Stress can increase appetite and impair cognitive control over reward-driven or “comfort” eating. Overweight and obese individuals experience high levels of personal and social stress and are more sensitive to the impact of these stressors. Therefore, understanding the impact of stress on motivation and cognition is crucial to explain the drivers of overweight and obesity. In this chapter, we summarize the neurobiological basis of the interaction between stress, appetite, and cognitive control systems and analyze the evidence on the impact of stress on food-related motivation and learning, higher-order cognition and eating behavior, as well as their implications for obesity. We observed significant impacts of acute and chronic stress on food cravings, unhealthy eating patterns, and cognitive control processes, to which overweight and obese individuals are disproportionately sensitive. These impacts are underpinned by inherent connections between brain regions implicated in stress and energy regulation and brain systems implicated in reward coding, emotional learning, and “self-control.” Stress seems to sensitize the response of reward and emotional systems to highly palatable food and to impair the prefrontal cortex and hippocampus inputs needed to regulate reward and emotion-driven overeating among people who are overweight and obese. Therefore, prevention and treatment strategies directed to reduce stress exposure and boost stress and cognitive regulation are promising avenues to tackle the current obesity epidemic.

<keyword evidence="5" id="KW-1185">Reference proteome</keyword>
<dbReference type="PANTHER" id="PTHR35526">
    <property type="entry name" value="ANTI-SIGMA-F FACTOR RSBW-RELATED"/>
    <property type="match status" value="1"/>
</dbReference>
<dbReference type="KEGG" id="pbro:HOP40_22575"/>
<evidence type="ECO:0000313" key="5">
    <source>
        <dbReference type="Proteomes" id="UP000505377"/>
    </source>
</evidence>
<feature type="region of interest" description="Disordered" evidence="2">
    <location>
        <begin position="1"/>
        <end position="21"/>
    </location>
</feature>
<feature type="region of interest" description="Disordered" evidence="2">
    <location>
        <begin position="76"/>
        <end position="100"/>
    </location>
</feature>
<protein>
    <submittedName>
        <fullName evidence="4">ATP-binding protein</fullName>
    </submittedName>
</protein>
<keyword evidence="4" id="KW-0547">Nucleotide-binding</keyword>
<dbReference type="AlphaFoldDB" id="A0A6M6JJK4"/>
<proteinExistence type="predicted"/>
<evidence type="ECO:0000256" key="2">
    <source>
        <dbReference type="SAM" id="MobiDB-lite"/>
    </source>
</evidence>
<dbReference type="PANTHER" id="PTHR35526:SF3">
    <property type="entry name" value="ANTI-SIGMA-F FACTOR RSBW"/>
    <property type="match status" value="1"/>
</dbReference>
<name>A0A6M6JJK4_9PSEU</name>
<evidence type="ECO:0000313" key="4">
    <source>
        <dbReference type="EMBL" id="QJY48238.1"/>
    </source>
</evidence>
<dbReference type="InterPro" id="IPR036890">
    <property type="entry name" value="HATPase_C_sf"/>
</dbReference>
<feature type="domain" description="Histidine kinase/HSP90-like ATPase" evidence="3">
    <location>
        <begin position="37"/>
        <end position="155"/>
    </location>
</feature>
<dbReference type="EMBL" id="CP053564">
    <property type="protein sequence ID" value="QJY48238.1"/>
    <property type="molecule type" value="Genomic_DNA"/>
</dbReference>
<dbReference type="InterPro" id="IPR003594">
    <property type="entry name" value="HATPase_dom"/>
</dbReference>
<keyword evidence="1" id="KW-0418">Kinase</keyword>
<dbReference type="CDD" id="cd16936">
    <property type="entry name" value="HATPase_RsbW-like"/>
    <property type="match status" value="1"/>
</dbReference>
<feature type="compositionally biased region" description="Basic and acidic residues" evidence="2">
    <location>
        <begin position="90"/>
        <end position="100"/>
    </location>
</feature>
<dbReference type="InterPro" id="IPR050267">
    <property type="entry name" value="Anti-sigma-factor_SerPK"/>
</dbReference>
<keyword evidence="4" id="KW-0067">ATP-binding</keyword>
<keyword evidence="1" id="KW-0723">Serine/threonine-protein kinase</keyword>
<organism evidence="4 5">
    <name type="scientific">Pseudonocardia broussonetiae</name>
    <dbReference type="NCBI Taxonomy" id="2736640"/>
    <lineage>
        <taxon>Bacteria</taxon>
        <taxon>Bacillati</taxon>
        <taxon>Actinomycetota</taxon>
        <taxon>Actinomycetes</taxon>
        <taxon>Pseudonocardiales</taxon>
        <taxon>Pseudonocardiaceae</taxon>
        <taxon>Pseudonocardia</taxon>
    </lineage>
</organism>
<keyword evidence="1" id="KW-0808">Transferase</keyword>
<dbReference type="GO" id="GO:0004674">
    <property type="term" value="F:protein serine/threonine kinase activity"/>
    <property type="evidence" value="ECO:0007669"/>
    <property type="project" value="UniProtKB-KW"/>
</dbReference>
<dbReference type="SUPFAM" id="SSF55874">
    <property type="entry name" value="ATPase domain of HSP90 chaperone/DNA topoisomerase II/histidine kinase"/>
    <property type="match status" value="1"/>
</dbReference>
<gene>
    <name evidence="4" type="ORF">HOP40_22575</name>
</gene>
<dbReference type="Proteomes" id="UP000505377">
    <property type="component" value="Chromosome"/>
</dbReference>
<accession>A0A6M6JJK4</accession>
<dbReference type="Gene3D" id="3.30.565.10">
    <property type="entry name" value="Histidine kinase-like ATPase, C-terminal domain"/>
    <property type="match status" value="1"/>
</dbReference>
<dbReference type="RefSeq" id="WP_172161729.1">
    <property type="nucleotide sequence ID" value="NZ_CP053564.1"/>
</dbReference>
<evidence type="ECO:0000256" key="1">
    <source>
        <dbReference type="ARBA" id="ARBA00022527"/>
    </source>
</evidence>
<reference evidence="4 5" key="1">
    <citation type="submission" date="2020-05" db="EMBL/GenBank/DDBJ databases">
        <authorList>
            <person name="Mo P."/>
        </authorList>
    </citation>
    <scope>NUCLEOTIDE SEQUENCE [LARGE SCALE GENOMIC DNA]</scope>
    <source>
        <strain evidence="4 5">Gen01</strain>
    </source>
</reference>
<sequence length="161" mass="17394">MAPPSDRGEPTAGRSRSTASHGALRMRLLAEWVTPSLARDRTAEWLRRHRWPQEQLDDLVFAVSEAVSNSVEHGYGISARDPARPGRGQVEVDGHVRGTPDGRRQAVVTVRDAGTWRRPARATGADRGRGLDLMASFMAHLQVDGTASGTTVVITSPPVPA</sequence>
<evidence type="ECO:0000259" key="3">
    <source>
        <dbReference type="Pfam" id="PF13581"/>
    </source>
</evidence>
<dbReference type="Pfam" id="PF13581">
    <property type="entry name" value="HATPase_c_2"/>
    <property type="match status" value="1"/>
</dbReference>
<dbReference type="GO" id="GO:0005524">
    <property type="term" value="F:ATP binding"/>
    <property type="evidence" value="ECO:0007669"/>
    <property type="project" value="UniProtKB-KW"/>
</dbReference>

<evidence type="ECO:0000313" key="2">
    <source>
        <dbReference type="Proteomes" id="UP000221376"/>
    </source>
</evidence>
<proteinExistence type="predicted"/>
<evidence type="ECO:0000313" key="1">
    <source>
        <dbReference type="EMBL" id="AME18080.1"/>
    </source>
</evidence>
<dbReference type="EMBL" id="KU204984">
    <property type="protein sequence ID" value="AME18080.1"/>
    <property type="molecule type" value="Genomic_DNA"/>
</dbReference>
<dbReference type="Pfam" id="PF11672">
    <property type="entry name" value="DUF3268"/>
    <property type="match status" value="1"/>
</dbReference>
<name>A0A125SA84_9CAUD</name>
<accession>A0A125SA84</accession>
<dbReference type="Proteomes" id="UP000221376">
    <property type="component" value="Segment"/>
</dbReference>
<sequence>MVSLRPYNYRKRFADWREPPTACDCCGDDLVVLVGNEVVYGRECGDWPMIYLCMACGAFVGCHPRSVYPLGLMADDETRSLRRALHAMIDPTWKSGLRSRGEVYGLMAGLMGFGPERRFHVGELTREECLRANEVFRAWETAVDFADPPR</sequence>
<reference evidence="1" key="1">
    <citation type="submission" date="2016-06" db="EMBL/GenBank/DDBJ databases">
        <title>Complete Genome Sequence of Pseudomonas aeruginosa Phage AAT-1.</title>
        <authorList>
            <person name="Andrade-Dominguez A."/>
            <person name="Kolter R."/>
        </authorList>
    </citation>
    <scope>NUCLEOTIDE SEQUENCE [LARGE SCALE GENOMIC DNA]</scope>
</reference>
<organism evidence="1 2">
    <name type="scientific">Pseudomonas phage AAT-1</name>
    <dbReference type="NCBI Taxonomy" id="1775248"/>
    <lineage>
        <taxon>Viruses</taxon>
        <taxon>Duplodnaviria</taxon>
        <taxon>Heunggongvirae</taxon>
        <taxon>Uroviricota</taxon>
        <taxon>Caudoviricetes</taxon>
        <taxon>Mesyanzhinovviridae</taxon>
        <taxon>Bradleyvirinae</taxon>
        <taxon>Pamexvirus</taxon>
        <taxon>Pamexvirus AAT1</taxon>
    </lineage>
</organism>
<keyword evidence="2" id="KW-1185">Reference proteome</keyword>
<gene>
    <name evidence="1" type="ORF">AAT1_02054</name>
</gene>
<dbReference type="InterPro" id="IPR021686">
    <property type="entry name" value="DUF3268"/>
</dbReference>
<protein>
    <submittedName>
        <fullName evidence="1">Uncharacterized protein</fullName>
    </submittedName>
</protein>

|Title of host publication||Stress|
|Subtitle of host publication||Physiology, Biochemistry, and Pathology; Handbook of Stress Series|
|Place of Publication||London, UK|
|Number of pages||9|
|Publication status||Published - 2019|
- Emotional eating
- Functional magnetic resonance imaging